Practical Retromoblogging II: Something Old Meets Something New

By special request, I'm posting an article I wrote for now-defunct retrocomputing magazine, 300 Baud (I also had an article in the first issue).

It's a sort-of companion piece to the original Practical Retromoblogging article I wrote back in 2009, which is also the second most popular article on my blog (second only to an article that included a passing reference to an English porn star).

I present, for your reading pleasure, the original unedited article.

Something Old Meets Something New

By Shaun M. Wheeler

Two of the most exciting computer enhancements I’ve bought in the last few years came to me via the Club 100 website.  They are the manly-named REX and NADSBox, respectively.  Both are recently released add-ons for Tandy’s nearly thirty year old Model 100/102/200 line of portable computers.

The NADSBox (designed by inventor/engineer Ken Petitt) is a modern replacement for Tandy’s aging Portable Disk Drive line. Connecting via the serial port of the Model “T” computer, it enables the use of common (and inexpensive) SD cards for mass storage.  It integrates seamlessly into most applications requiring a TPDD, works beautifully with Tandy’s TS-DOS, and (best of all) the SD cards it uses can then be read (or written to) by any PC/Mac with an SD card reader!

That, for me, was the selling point. It meant no more fooling with null-modem transfers, slow downloads off the net, or unreliable TPDD floppy reader apps on the PC. With the 512Mb SD card included with the NADSBox, it also meant not having stacks upon stacks of floppies cluttering my office, as all of my 200+ TPDD floppies fit on the card.

The NADSBox was truly money well spent. I’ve had mine for over a year now, and (at the risk of sounding cliché) don’t know how I ever did without it.

However, as good as the NADSBox is, it isn’t a hard drive.  Files must still be copied onto the Model 100’s RAM and used from there (there's also a command-line feature, but I have yet to try it out).  If you use a number of apps, you may find yourself running low on available RAM.

This is where Option ROMs came in.  Back in the day, some programs (or suites of programs) were released on ROM boards that plugged into the Option ROM socket in the back of the Model “T”.  The advantage to this is that software on an Option ROM was run directly off the ROM (and not copied to memory), thus saving precious RAM.  Many software packages
such as Tandy’s TS-DOS and Microsoft’s popular Multiplan spreadsheet were released as ROMs, and proved to be popular choices.

The disadvantage, however, was that the Model “T” could only hold one Option ROM at a time.  When you wanted to switch ROMs, you had to “remove” the link to the ROM from memory (in BASIC), then physically remove the ROM, put the new one in, then CALL it from BASIC.  Another disadvantage was the impracticality of carrying several tiny, flimsy, unprotected, easily lost ROM boards with you.

This is where our manly pal REX makes his entrance.

Designed by inventor/engineer Steve Adolph, REX is a Flash memory upgrade for the Model “T”.  It plugs into the Option ROM slot, and gives the Model “T” sixteen banks for Option ROM images, as well as up to sixteen RAM banks. REX essentially gives you up to sixteen virtual Model Ts, with the ability to switch between them on the fly, thanks to the well-written REX Manager app.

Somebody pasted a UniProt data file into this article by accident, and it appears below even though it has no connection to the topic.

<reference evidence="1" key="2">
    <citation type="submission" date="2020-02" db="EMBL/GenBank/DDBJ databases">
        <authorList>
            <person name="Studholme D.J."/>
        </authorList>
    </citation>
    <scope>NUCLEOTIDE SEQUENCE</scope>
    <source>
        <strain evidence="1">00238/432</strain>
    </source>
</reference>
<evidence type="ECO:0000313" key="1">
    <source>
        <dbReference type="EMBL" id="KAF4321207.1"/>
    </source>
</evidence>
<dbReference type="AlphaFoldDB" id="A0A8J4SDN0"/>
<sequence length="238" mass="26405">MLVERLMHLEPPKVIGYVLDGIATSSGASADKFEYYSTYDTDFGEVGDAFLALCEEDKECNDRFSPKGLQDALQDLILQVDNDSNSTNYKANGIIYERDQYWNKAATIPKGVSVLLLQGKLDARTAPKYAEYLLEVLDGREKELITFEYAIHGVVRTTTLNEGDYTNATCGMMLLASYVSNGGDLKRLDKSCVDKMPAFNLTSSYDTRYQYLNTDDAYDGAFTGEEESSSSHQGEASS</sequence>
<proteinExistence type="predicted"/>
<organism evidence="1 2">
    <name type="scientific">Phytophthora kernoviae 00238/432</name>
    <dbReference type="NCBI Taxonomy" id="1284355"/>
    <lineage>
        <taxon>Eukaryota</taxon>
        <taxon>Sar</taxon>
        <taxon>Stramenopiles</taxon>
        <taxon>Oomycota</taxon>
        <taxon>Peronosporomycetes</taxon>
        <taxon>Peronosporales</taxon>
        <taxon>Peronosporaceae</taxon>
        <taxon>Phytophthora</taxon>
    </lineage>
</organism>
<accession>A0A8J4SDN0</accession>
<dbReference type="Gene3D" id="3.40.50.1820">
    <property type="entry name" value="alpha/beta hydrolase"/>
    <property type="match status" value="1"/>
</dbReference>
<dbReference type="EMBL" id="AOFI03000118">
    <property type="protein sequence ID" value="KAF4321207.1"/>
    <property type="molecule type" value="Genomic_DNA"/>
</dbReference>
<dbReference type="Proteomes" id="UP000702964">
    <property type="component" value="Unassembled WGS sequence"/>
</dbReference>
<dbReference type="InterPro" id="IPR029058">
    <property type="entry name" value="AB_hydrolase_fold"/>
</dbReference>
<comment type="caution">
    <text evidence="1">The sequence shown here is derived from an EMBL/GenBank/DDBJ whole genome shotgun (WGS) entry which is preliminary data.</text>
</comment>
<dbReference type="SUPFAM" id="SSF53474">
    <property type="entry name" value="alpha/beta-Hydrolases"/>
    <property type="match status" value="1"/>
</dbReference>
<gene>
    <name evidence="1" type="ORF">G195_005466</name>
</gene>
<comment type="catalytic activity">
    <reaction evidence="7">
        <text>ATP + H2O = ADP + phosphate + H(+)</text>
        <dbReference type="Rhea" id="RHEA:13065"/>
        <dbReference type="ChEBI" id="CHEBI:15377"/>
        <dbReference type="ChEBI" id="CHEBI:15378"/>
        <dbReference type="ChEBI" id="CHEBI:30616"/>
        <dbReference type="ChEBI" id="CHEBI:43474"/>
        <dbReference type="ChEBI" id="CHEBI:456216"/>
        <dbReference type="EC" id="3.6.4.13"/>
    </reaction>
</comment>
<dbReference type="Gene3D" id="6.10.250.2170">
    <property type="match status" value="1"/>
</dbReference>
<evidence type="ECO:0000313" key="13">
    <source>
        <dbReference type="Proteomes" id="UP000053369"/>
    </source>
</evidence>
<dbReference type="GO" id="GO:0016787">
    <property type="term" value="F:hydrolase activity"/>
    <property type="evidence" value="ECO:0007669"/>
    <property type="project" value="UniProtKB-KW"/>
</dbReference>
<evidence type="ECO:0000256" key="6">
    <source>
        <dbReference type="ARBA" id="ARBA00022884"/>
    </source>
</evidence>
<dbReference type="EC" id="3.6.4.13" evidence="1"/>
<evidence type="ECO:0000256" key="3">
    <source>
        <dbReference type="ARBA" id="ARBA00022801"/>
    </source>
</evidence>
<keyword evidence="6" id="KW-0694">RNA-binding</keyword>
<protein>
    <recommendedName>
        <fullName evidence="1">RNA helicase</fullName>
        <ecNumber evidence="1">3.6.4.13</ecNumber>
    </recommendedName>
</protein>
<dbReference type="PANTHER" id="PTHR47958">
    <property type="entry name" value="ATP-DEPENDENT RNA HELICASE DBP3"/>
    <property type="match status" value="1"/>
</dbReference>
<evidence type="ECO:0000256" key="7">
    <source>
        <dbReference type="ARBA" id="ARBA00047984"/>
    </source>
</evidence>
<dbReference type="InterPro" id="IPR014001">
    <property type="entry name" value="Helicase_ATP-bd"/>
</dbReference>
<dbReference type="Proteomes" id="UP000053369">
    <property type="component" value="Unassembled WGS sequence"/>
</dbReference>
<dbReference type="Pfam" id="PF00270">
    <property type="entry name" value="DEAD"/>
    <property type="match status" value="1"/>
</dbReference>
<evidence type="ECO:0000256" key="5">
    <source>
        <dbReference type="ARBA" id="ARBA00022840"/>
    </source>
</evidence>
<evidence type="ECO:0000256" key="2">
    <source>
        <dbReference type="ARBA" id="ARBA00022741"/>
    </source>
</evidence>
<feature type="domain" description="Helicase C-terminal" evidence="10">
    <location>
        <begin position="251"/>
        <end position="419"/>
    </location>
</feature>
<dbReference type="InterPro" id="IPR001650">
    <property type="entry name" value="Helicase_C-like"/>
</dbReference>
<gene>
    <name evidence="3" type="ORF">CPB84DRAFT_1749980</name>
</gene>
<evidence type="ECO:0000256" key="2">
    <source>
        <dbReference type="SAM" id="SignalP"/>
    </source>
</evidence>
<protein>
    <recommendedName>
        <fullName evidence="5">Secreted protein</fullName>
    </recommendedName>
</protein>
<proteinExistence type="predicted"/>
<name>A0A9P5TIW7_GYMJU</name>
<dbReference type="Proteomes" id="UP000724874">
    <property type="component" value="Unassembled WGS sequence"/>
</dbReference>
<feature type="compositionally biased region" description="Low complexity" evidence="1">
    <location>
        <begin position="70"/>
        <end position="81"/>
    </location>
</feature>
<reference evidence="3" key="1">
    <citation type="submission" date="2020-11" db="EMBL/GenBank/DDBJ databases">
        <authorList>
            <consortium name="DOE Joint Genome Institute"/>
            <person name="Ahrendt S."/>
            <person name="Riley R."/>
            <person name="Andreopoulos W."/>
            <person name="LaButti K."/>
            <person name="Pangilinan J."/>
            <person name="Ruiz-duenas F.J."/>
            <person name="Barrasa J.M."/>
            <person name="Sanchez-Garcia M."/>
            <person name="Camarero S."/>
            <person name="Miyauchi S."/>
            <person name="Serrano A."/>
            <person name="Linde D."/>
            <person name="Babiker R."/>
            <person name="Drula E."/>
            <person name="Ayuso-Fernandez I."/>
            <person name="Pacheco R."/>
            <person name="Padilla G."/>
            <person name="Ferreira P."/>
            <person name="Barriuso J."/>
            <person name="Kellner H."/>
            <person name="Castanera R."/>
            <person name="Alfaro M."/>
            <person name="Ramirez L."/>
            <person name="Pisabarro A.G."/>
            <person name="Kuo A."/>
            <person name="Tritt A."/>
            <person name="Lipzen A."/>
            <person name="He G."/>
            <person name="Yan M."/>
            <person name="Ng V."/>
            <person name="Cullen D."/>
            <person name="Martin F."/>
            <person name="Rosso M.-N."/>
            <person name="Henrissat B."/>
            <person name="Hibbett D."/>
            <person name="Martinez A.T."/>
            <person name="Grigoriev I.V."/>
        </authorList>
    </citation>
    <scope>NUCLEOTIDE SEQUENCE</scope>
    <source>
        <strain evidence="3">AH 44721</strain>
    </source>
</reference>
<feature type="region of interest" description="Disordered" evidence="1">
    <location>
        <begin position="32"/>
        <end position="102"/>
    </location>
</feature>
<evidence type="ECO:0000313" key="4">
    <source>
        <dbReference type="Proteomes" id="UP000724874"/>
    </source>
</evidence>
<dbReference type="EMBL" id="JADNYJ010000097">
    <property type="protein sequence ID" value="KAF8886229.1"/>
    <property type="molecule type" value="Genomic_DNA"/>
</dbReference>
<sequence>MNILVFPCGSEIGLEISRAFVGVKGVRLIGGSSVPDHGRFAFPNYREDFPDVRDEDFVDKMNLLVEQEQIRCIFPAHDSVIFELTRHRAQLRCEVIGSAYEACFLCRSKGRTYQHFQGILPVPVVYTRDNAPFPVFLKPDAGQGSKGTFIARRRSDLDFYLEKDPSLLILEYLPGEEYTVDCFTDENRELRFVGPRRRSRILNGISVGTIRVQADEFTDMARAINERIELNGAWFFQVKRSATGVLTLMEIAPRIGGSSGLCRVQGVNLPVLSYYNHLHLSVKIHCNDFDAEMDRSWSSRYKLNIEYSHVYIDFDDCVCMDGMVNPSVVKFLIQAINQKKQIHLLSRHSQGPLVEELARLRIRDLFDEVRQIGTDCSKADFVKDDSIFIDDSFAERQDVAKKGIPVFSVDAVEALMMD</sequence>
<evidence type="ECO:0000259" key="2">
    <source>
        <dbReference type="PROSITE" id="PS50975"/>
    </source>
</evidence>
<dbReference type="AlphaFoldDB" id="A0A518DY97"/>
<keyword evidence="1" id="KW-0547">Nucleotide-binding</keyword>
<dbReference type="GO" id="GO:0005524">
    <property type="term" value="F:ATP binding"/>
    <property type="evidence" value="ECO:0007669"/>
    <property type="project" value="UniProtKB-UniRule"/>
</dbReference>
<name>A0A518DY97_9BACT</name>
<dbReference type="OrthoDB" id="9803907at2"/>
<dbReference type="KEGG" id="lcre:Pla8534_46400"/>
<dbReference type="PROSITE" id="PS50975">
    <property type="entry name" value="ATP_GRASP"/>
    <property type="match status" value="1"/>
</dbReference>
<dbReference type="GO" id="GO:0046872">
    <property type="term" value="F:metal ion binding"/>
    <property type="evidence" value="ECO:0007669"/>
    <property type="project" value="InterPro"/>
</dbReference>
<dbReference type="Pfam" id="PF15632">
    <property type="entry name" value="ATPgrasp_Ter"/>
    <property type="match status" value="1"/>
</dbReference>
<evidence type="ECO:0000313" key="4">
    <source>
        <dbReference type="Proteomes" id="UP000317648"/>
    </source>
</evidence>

I preordered the REX from Club 100 as soon as they were announced, and within a month it too was in my mailbox.  So, how does REX stack up?

Next to the NADSBox, REX is the most useful computer upgrade I’ve purchased in years.  It’s nothing short of phenomenal... let me tell you how.

Currently, I have four “images” on my Model 100: one for blogging, one for work, one for fun, and one “master” image. They are laid out as so:

BLOG: contains an Ultimate ROM-II image (includes T-Base, T-Word, Idea, View80, TB-RPT), a basic program to insert a byline and boilerplate into my writing, a few articles I’m working on, and my Shortwave Log database. Used primarily for writing.

WORK: Contains at times either an Ultimate ROM-II image or a Multiplan image, plus a couple of format conversion apps in BASIC.  Usually used for quick & dirty sales quotes at work, or when I'm trying to prove a point about using what you have to great effect.

FUN: A few games, a few “serious” apps I’m playing around with (currently messing with an emulator for the HP-12C calculator), and the odd text file I downloaded to read. Used primarily for fooling around.

BACKUP: AKA MASTER, a backup of my system in its original state. Never touched.

Without REX, I would have to keep my Model 100 relatively clear of data.  Writing and works-in-progress would have to be shunted to my PC any time I wanted to play a larger game or download a sizeable app or text file.  If I had a lot of work to do for a customer (or managing my household finances), that might mean having to swap out my UR-II and Multiplan ROMs several times in one sitting, then transferring the results to my work PC.  Without my NADSBox, it’d be even more of a chore... Definitely not constructive use of my time.

So, were the NADSBox and REX worth the money?

Yes. I wholeheartedly recommend both... they were worth every penny!  The combination of the NADSBox and REX have made my life so much easier, and have kept my Model 100 a viable, secure, and eminently useful computing platform in these days of cheap Netbooks, and disposable PCs.  (CJ's note 12/01/13: Not to mention tablets!)

If you’re at all serious about using your Model “T” computer in a serious capacity, you’d do well to pay Club 100 a visit and pick up a NADSBox and REX.

Visit for more details.


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